By Mariano Castillo, Sophia Saifi and Masoud Popalzai, CNN
Updated 5:29 PM ET, Mon October 26, 2015 | Video Source: CNN
Kabul, Afghanistan (CNN)The powerful earthquake that struck northeastern Afghanistan on Monday also rattled people in Pakistan, India and Tajikistan, killing dozens, collapsing structures and creating panic.
Monday’s magnitude-7.5 earthquake was similar to a magnitude-7.6 quake in nearby Kashmir that killed more than 70,000 in 2005. But unlike the quake 10 years ago, this one happened deep inside the Earth, some 223 kilometers (139 miles) below the surface.
Earthquakes at this depth typically cause less damage on the surface than shallower quakes, according to the U.S. Geological Survey.
Northern Pakistan has seen recent heavy rains, and there are fears the quake may have triggered landslides.
In the Hunza Valley in that region, the quake reportedly shook loose a landslide at a mountain glacier. Photos circulated on social media.
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By Jonathan Webb
Science reporter, BBC News 6 hours ago
Very large but mercifully deep: this appears to be the view of scientists analysing the deadly earthquake in Afghanistan.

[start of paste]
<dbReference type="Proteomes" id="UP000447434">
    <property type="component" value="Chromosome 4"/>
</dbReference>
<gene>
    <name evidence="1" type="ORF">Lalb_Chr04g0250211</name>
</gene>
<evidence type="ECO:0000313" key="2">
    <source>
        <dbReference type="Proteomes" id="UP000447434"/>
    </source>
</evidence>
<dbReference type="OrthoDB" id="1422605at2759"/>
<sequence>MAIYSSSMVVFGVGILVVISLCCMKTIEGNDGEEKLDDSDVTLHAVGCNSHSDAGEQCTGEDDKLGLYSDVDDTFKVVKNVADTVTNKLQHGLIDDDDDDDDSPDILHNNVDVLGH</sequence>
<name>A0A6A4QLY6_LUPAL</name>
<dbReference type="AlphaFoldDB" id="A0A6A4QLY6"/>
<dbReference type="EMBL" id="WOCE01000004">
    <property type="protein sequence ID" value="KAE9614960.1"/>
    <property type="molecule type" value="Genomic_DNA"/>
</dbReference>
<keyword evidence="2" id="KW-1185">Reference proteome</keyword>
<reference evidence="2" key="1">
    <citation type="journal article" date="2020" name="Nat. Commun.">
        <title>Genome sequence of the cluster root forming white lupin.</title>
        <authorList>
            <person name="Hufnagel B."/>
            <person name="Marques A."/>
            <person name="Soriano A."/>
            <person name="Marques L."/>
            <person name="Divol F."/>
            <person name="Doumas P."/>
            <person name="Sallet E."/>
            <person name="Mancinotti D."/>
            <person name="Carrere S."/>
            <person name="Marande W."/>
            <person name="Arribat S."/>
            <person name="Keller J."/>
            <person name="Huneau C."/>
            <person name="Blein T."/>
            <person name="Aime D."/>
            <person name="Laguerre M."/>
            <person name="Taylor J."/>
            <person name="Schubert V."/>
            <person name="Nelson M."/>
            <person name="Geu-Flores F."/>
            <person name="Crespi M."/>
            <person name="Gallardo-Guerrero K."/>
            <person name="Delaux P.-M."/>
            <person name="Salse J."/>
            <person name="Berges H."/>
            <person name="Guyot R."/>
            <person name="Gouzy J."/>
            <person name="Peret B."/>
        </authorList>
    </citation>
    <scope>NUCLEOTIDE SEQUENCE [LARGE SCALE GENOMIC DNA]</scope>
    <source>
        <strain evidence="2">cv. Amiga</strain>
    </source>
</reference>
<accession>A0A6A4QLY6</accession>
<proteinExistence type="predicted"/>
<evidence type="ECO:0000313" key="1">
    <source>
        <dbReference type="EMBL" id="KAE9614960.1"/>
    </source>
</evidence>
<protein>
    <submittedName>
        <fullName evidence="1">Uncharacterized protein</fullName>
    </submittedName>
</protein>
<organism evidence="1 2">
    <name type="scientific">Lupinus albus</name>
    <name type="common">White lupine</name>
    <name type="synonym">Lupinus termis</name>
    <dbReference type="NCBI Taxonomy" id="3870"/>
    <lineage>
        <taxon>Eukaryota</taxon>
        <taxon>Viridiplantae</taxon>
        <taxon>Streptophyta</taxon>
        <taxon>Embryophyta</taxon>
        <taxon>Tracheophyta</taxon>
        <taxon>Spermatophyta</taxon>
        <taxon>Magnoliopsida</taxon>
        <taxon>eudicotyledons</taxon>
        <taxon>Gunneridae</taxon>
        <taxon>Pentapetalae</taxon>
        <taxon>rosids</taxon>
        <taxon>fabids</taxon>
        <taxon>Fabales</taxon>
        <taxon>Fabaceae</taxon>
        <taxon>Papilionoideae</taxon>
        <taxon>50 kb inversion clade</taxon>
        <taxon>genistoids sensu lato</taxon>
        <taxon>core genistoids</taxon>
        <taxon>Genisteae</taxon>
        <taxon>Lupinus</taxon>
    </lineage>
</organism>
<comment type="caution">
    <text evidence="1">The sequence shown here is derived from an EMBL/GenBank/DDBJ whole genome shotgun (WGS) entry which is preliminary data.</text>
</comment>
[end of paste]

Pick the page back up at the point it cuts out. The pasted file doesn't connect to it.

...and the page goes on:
Initially measured by the US Geological Survey as magnitude 7.7, the quake is now listed by the USGS as magnitude 7.5.
Even this revised assessment makes Monday’s event a terribly powerful tremor. Around the world, only about 20 quakes each year, on average, measure greater than magnitude 7.0.
But the origin of the shaking was more than 200km (125 miles) below the surface – much deeper than the magnitude 7.8 quake that brought widespread destruction to eastern Nepal in April. That event was only 8km deep and was followed by many aftershocks, including one in early May of magnitude 7.3.
Similarly, the devastating tremor that killed tens of thousands in Kashmir almost exactly 10 years ago was magnitude 7.6 – and just 26km deep.
The much greater depth of Monday’s quake appears to have lessened the ground shaking that it produced, although its effects were felt over a wide area.
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